My offering this week comes from the lobby of the Londonderry Arms Hotel, where I have laid claim to the most comfortable armchair.
Despite its un-PC moniker, this is one of my favourite hostelries in the North. Constructed in 1847 and once owned by Winston Churchill, it nestles comfortably within the compelling little village of Carnlough.
Astride Antrim's world-famous coastal road, it exudes an "olde worlde" charm, perfect for winding down after a day among the renowned Antrim Glens.
Invariably, I find something curiously timeless about doing this; so, it was with a light heart I headed out on a crisp autumnal morning. Immediately, enveloped by the splendour of Glenariff, the queen of the Glens, I ambled upstream and then by footbridge across the River Inver.
Soothed by the cheerful accompaniment of hurrying water while traversing broad leaved woodlands, I found myself surrounded by a Van Gogh like palate of autumn colours.
Abandoning the Inver, the path ascended steeply on a switchback track before decanting me to a spectacular highpoint, from where dreamy views cantered across the North Channel to Scotland’s Mull of Kintyre.
Here, it was an easy saunter downhill, while enjoying distracting vistas across the sweeping Antrim plateau to the ancient Sea of Moyle.
Immediately this fired evocative memories: of schooldays long ago and eye-widening tales about the Children of Lir who spent 300 years here, having been transformed into swans by – you guessed it – a wicked stepmother.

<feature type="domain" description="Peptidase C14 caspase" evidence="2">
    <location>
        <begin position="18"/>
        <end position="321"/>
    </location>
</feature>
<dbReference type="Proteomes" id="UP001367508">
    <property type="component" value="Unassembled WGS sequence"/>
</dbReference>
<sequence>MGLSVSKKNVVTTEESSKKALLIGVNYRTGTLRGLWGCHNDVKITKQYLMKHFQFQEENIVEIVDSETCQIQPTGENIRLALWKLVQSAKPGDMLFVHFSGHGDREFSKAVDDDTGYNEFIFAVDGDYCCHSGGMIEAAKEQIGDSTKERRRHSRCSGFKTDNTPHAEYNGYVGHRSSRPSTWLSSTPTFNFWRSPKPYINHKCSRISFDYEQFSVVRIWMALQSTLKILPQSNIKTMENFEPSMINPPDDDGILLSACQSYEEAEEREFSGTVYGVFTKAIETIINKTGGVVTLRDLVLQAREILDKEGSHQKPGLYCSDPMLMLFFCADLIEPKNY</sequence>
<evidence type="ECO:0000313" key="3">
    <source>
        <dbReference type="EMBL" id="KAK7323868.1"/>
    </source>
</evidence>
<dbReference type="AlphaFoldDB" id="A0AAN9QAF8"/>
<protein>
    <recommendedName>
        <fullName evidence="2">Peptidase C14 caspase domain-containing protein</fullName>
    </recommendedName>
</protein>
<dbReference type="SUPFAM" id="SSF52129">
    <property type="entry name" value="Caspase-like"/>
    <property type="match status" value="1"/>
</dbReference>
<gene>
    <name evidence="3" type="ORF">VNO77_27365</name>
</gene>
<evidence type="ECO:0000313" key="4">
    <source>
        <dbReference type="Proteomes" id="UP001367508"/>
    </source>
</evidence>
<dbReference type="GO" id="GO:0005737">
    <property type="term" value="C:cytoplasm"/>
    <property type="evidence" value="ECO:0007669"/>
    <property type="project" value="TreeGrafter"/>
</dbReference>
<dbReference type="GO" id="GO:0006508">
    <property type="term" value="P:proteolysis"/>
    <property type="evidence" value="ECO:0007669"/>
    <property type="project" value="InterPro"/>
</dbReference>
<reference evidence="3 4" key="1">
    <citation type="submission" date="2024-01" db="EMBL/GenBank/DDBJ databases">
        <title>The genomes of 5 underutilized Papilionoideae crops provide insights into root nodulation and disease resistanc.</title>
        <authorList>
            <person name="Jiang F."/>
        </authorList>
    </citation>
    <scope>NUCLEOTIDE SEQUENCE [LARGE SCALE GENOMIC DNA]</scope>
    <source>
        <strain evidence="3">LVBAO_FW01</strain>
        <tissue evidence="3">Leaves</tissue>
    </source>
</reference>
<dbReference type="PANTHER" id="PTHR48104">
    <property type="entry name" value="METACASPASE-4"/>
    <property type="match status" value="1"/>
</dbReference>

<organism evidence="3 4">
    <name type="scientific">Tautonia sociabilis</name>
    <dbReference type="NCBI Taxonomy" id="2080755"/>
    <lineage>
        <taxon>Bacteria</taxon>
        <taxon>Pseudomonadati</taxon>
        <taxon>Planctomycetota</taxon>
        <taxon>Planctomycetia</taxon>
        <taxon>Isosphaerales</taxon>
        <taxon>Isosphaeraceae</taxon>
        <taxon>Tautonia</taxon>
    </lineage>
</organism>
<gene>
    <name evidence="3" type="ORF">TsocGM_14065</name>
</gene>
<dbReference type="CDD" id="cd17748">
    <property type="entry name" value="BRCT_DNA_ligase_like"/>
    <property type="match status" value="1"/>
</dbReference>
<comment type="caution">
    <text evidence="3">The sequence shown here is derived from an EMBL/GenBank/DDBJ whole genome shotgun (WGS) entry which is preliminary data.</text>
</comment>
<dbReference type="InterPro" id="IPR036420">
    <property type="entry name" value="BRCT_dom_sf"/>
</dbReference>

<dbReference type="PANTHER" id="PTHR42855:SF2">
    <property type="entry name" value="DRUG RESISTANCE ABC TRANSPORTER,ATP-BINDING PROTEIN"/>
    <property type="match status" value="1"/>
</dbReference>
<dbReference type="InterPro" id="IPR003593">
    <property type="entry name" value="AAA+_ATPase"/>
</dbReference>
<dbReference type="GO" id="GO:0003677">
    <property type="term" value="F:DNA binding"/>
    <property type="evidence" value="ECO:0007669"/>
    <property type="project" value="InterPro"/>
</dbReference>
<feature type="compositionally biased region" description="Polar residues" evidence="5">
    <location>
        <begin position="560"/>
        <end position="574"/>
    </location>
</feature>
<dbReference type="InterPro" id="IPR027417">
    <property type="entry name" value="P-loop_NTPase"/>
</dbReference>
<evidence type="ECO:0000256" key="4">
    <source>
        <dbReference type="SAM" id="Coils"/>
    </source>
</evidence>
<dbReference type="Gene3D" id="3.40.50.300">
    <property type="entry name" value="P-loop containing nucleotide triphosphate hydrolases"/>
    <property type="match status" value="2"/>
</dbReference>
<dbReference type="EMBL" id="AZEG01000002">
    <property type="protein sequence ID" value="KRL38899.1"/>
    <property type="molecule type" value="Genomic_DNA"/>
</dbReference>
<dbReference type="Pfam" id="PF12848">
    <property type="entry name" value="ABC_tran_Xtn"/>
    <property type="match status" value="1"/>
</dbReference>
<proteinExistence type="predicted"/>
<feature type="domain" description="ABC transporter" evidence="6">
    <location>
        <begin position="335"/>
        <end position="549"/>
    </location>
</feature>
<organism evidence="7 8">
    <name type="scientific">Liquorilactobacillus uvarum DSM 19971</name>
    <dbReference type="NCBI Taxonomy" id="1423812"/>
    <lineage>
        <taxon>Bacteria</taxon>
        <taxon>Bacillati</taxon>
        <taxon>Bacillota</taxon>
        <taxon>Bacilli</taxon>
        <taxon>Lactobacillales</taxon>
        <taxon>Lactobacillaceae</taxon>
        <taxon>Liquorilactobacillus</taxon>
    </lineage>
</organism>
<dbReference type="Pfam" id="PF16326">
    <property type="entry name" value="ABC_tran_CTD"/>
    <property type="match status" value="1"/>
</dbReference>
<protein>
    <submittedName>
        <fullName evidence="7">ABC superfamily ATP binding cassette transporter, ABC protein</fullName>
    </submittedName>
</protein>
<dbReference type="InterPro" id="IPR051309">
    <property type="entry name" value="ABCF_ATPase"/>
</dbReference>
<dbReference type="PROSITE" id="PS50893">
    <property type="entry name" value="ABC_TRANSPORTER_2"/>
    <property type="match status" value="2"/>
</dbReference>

Reaching open moorland, a bridge conveyed me above the headwaters of the Inver to where mining took place in prehistoric times. This idea was disinterred during the 19th century, to create a short-lived mining boom. Iron ore was carried to the coast on a specially built railway that was also used by tourists.
Soon, I encountered my first waterfalls. These were, I mused, rather disappointing and didn’t match the advance hype in terms of either height or volume. Footing it downwards with the Inver to my right, I was brought to a standstill by a cinematic landscape that did match the hype.
Below, was the great unfolding of escarpments that moved the writer Thackeray to dub the area “Little Switzerland”.
Back in the glen, the well-appointed tearooms proved irresistible and I stopped by for a coffee before continuing downhill to the Glenariff River. Amid a startling intensity of colour, the pleasant realisation now dawned that I had kept the best wine till last: an awe-inspiring river gorge accessed by a specially constructed wooden walkway.
Understanding now why visitors are universally enchanted by Glenariff’s copious cascades, I passed a couple of unforgettably clamorous waterfalls before reaching the pack leader: the great double dip of the Ess-na-Larach or Mare’s Tail Falls, which recent rainfall had turned into a thundering tumult.
Below the falls, I crossed the Glenariff by a footbridge and continued downstream on the wooden walkway passing more cascades including the only slightly less spectacular, Ess na Crub Waterfall.
Obligingly, the walkway deposited me at Laura Lodge carpark and the immediate promise of delicious fare just down the road in the Londonderry Arms. Over this repast, I concluded, Glenariff’s manifold charms should decree a visit, at least once, in every Irish lifetime.
Start: From the Ballymena Bypass, Co Antrim take the scenic A43 Waterfoot road. Beyond Glenariff Forest Park (after 12 miles) take the next road right for Laura Lodge
Time: 3 hours
Suitability: Combining the Waterfalls and Scenic trails, this is a moderate outing suitable for those with average fitness
Map: Unnecessary, as the route is fully waymarked